SINGAPORE: In an about-turn, Former China tour guide Yang Yin, 42, on Wednesday (Jul 27) told the court he would not plead guilty to dishonestly misappropriating S$1.1 million from a wealthy widow.
Though Yang had said he wanted to plead guilty midway through his trial last month, he returned to court on Wednesday having changed his mind. “We have much evidence we have yet to show”, he told Judge Jennifer Marie via a Mandarin interpreter.
Yang is accused of misappropriating S$500,000 from Mdm Chung Khin Chun in 2010, and another S$600,000 in 2012.
YANG LIED TO POLICE, ADMITS HIS LAWYER
Yang had told investigation officer Deputy Superintendent (DSP) Jane Lim from the Commercial Affairs Department (CAD) that the money was a gift shortly after he said he had used the sum to buy six paintings.
However, DSP Lim’s investigation did not find any receipts or documents to support this.
In court on Wednesday, Yang’s lawyer Irving Choh admitted his client had lied to the police. “The majority of (Yang’s) answers to your questions were untruthful. This is what he tells me,” Mr Choh told DSP Lim. The lawyer said whatever money was transferred to Yang over the years had been done with the “blessing” of Mdm Chung.
Mr Choh claimed Yang and Mdm Chung, who had developed an unlikely friendship after he served as her tour guide on a trip to China in 2008, had cooked up the “painting story” to avoid “jealously and gossip”.
“Yang told you the money was used to buy paintings, but that was not true. This was what Mdm Chung and Yang agreed to tell people if they were questioned”, Mr Choh said. “Ultimately, only Mdm Chung and Yang would know the nature of these transactions”, he added.
However, DSP Lim said that though she had interviewed Mdm Chung, the elderly widow who now suffers from dementia, was of little help.
“She could not remember Yang. She could not remember he had lived with her. When I showed her photographs of Yang, she remembered him as a friend from China. That was about it”, DSP Lim said.
YANG MOVED LARGE SUMS OF MDM CHUNG’S MONEY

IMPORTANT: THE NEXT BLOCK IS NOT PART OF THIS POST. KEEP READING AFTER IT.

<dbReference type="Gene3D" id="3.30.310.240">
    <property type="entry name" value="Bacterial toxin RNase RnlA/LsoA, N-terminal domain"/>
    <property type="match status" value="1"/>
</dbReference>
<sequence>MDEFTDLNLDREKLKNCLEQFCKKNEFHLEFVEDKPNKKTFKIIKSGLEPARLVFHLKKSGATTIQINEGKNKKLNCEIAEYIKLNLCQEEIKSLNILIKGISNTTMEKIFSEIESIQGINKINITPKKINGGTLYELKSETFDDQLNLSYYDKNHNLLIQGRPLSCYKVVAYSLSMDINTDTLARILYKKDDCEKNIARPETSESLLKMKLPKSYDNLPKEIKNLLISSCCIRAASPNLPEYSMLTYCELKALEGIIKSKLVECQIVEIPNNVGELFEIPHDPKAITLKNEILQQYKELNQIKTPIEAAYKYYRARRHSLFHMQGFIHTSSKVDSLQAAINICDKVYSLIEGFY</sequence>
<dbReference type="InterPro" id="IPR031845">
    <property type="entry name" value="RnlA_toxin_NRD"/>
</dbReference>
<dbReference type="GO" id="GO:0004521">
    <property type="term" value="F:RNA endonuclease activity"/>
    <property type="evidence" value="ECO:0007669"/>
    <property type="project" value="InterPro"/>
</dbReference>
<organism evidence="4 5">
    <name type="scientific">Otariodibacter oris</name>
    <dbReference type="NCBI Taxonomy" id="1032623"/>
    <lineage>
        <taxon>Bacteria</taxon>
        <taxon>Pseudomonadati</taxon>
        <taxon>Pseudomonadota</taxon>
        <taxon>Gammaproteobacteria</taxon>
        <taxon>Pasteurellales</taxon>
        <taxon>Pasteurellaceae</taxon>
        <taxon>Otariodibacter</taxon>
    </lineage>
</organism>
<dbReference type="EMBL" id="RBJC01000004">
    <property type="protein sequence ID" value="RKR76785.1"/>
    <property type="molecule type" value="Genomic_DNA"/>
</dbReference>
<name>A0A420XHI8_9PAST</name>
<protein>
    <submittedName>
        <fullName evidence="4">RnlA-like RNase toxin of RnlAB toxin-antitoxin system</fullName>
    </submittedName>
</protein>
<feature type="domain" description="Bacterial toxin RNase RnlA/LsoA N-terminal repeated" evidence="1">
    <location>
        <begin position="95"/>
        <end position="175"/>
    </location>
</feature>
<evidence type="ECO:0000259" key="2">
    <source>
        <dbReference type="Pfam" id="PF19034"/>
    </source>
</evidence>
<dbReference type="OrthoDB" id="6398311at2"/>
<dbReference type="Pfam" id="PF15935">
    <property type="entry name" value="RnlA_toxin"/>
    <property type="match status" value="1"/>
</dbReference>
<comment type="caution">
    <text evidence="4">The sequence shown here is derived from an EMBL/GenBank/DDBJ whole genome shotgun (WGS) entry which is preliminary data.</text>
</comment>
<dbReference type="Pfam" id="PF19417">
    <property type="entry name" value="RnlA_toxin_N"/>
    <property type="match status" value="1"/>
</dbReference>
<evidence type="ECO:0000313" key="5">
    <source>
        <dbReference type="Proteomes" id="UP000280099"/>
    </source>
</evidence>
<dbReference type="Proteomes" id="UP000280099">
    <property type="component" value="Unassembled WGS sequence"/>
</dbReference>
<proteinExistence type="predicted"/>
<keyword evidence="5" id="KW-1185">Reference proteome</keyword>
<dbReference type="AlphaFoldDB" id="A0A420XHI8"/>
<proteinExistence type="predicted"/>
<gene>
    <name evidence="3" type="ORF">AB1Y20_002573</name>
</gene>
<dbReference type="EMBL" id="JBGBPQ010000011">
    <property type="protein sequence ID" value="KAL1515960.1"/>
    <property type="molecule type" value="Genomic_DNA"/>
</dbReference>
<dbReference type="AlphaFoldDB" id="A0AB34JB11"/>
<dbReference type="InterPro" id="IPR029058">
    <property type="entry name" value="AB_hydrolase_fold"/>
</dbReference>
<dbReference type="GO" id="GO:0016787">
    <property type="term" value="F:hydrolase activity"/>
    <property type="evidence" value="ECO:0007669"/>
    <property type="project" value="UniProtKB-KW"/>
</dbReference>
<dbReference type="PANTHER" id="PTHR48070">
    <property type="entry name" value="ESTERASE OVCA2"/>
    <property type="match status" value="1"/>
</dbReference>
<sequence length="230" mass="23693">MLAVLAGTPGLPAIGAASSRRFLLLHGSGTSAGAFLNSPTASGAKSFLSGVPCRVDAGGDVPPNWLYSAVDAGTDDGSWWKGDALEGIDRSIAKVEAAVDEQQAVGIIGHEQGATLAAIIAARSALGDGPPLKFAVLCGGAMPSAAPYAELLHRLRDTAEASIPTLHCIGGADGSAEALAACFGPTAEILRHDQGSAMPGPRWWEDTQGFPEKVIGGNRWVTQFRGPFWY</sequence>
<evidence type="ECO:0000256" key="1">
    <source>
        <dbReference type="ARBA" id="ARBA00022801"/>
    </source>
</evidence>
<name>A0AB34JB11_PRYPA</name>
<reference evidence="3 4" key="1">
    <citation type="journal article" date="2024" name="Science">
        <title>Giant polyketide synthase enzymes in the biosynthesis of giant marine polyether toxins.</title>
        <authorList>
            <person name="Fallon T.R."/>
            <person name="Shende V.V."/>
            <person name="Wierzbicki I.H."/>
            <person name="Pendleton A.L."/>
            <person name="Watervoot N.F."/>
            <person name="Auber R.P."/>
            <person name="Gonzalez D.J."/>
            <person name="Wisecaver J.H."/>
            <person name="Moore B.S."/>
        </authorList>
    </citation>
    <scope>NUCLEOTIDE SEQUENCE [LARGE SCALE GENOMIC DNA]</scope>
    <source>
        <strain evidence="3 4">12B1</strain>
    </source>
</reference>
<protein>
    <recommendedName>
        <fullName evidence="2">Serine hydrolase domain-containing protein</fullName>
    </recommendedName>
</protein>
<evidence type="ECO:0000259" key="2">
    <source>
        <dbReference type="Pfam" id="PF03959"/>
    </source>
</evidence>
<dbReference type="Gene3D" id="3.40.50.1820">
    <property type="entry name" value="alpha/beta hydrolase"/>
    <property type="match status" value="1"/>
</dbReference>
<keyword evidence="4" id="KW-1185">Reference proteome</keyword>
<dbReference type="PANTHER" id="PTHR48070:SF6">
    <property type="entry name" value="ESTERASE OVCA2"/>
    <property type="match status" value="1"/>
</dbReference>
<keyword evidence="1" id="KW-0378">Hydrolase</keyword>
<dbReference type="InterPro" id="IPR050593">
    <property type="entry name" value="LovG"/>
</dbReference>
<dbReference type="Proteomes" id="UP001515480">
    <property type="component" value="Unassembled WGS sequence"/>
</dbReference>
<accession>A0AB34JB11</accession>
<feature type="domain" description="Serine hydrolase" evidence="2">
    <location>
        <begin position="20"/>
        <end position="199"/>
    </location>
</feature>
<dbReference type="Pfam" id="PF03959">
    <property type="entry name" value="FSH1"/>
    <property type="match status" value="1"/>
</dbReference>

Though DSP Lim said investigators could not find concrete evidence that Mdm Chung had or had not gifted monies to Yang, she did find a long paper trail showing the movement of millions of dollars from Mdm Chung’s account to Yang’s and vice versa. Yang had apparently routed and re-routed Mdm Chung’s money in the bank in a complex series of transactions dating back to Feb 1, 2010, prosecutors said.
DSP Lim revealed that before the alleged criminal breach of trust offences, Mdm Chung had around S$2.74 million in liquid assets. These included about S$950,000 in her bank account as of February 2010, and S$1.7 million in unit trusts as of December 2009.
By 2014 though, Mdm Chung was left with only around S$9,000 in her bank account. She had also transferred her unit trusts to Yang Yin in 2010.
The officer had also spoken to bank employees who had handled some transactions for the pair. They told her they heard Mdm Chung tell Yang the money she was entrusting to him was to be used for her well-being, DSP Lim told the court.
Among the multiple suspicious transactions uncovered by the CAD, only two sums – totaling the S$1.1 million at the centre of the trial – were unaccounted for.
The rest of the money, though moved between bank accounts and used to buy insurance policies or put into fixed deposits, had not been withdrawn or “illegitimately transferred” by Yang. Had they been, they would likely have been the subject of more charges, the court heard.
When Yang was charged, the CAD seized several of his bank accounts, which remain frozen.
YANG AWAITING SENTENCE FOR OTHER CHARGES
In a previous court session, the prosecution said that Yang increasingly took over control of Mdm Chung’s financial affairs, and by 2012, the childless widow had given Yang control over her welfare and assets via Lasting Power of Attorney.
However when Mdm Chung was diagnosed with dementia in 2014, her niece, Mdm Hedy Mok, stepped in and took Yang to court. He was charged with 349 criminal offences in September and October 2014.
He pleaded guilty in May 2016 to 120 charges, the bulk of which were for the falsification of receipts amounting to S$186,900. The remaining 227 charges will be taken into consideration when he is sentenced.
Yang had set up a company, Young Music and Dance Studio, to gain an employment pass followed by permanent residency in 2011. Prosecutors said that in order to create the impression that the business was profitable and support his Singapore permanent residency applications, Yang had set up a bank account associated with his company and used it to round-trip funds.
He falsified numerous receipts, the subject of 110 charges, showing payments received by the company for piano tuition, singing lessons and the sale of paintings – none of which were genuine.
In fact, the company had no real business, no revenue and paid Yang no salary, but in order to perpetuate the scam, Yang paid income tax on his declared “salary” of S$5,000 to S$7,000, according to court documents from a previous hearing.
The case will be heard next on Aug 2. The defence counsel said that Yang will likely take the stand then to give his side of the story.